There are numerous reports of timeshare owners receiving phone calls or letters from resale companies claiming they have a potential purchases ready for their timeshare. They claim the timing is such that the sale must be closed immediately and often demand a large fee to cover the closing costs, somewhere between $500 and $3,000.
These are outright scams. The companies collect these “closing cost fees” then close up shop and move to another state or county to avoid prosecution. There never was a potential buyer and the only thing they were interested in was getting quick cash from those looking to sell.
TITLE TRANSFER/POST CARD COMPANIES
These scammers main interest is getting owners to deed their timeshare properties to them so they can then resell at a profit.
Normally, they set up large meetings at a local hotel and pitch a number of timeshare owners at once. Their claim: their properties are worthless with no value or chance for appreciation, the maintenance fees are too high, and the best bet is to dump control of the timeshare into their hands.
Of course, an upfront fee up to thousands of dollars is the cost to shed the burden. Often the company will not actually complete the transfer until after the property is sold and the owner will be stuck paying the maintenance along with the steep deposit they made for the title transfer. The timeshares are often then just placed on internet auction sites, which the owners could have done themselves.
These are just some of the sketchy dealings one can expect when trying to sell their previously purchased timeshare property.
The Better Business Bureau offers the following tips for those who are interested in selling:
— Find a timeshare seller you can trust. Check with the BBB at bbb.org to check the company’s accreditation.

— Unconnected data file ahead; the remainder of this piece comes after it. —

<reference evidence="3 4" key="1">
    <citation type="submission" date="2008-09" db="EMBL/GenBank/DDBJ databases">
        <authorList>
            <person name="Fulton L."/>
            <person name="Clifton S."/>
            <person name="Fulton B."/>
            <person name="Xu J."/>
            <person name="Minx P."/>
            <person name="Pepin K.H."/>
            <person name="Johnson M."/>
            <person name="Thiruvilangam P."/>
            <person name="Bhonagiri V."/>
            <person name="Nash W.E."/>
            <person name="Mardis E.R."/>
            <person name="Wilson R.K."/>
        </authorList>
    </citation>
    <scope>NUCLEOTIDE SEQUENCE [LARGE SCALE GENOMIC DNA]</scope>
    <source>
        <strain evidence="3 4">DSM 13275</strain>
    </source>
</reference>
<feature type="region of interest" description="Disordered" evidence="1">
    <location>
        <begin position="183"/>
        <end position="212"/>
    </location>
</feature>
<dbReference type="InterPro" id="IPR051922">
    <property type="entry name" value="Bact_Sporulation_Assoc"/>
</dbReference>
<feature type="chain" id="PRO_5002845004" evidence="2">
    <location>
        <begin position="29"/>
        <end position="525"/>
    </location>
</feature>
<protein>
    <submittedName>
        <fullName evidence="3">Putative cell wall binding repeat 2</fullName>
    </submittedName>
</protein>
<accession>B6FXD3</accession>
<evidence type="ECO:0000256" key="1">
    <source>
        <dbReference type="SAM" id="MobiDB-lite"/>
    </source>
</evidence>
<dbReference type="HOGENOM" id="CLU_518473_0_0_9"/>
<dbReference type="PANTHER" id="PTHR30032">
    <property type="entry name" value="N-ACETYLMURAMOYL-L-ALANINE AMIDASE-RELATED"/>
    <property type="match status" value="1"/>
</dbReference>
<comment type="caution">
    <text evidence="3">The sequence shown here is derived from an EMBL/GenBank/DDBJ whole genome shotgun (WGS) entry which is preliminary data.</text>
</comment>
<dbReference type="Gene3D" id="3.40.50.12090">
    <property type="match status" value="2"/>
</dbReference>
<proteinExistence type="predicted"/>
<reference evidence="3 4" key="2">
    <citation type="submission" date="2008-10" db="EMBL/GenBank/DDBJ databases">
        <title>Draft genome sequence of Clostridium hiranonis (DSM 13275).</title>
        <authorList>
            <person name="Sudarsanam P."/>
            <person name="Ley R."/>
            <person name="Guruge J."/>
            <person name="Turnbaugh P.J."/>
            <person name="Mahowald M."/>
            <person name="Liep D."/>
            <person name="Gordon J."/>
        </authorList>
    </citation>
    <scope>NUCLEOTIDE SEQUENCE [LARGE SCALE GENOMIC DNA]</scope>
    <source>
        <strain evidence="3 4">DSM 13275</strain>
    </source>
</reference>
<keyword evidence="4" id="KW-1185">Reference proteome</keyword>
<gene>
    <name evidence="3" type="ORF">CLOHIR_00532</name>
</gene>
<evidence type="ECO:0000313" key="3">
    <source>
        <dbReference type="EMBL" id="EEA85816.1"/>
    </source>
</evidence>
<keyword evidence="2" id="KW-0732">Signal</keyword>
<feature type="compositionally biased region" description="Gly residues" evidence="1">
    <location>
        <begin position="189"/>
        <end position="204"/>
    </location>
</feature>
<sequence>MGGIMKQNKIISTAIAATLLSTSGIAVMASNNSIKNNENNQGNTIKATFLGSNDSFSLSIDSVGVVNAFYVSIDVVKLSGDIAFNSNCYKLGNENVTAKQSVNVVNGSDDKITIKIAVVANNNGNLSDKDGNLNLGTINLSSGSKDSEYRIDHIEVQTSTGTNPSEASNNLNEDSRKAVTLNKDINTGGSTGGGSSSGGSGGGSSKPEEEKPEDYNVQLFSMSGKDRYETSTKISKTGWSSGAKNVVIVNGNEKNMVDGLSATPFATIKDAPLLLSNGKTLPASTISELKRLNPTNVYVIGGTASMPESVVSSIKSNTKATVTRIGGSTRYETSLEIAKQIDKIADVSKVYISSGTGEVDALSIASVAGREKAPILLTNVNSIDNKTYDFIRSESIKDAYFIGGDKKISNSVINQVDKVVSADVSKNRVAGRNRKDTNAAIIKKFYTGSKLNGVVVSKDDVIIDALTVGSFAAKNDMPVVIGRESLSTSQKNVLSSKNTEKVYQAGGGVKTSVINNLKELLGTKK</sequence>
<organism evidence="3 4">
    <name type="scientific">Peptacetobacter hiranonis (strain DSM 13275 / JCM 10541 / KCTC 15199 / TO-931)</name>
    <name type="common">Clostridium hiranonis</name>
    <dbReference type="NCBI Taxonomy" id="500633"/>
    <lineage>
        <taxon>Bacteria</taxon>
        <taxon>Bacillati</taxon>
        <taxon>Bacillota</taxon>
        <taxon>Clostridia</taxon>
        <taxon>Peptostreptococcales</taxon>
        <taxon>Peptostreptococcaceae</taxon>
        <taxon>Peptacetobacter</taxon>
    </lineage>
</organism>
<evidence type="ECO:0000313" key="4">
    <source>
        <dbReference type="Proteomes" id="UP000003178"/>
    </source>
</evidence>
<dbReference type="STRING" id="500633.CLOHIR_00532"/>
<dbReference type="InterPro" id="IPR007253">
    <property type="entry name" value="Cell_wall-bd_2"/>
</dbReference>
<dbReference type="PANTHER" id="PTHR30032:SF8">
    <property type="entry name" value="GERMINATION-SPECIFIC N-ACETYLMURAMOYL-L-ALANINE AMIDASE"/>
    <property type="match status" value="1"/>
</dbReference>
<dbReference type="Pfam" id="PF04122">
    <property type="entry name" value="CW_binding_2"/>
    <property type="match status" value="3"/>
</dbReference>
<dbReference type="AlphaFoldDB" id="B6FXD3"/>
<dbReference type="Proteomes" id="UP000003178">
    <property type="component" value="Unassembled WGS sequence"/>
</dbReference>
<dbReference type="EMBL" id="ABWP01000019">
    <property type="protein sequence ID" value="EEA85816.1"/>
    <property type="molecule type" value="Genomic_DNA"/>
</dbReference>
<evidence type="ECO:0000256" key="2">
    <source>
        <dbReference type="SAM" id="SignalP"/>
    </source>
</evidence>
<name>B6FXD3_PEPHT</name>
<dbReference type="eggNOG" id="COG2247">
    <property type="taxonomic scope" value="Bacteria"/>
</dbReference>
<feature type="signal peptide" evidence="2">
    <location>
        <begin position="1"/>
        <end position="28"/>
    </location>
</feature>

— Never agree to anything over the phone before you have done research into the company with whom you are interested in doing business. Also ask to be sent written materials.
— Find out what state they are located in and confirm if their salespeople are licensed to resell timeshares with the state licensing board.
— Beware of any company that demands an advance fee. Most legitimate timeshare resellers will not collect their fee until the finalization of the sale.
— Don’t fall for the hard sell, aggressive tactics or outlandish promises. The market is pretty tough right now for moving timeshares; any legit business is going to honest with you about that fact.
The best solution might be exploring selling the timeshare on your own. An ad in a newspaper or ebay will be much cheaper than the fees charged by the shady companies we just covered. If desperate check with the timeshare resort and see if they have a buyback option. This will probably be a fraction of what you initially paid, but it provides the opportunity to get out from the mounting maintenance charges without having to pay an upfront fee. The point of a vacation home is to provide fond family memories to be cherished, don’t let the sale of a timeshare leave you with nightmares.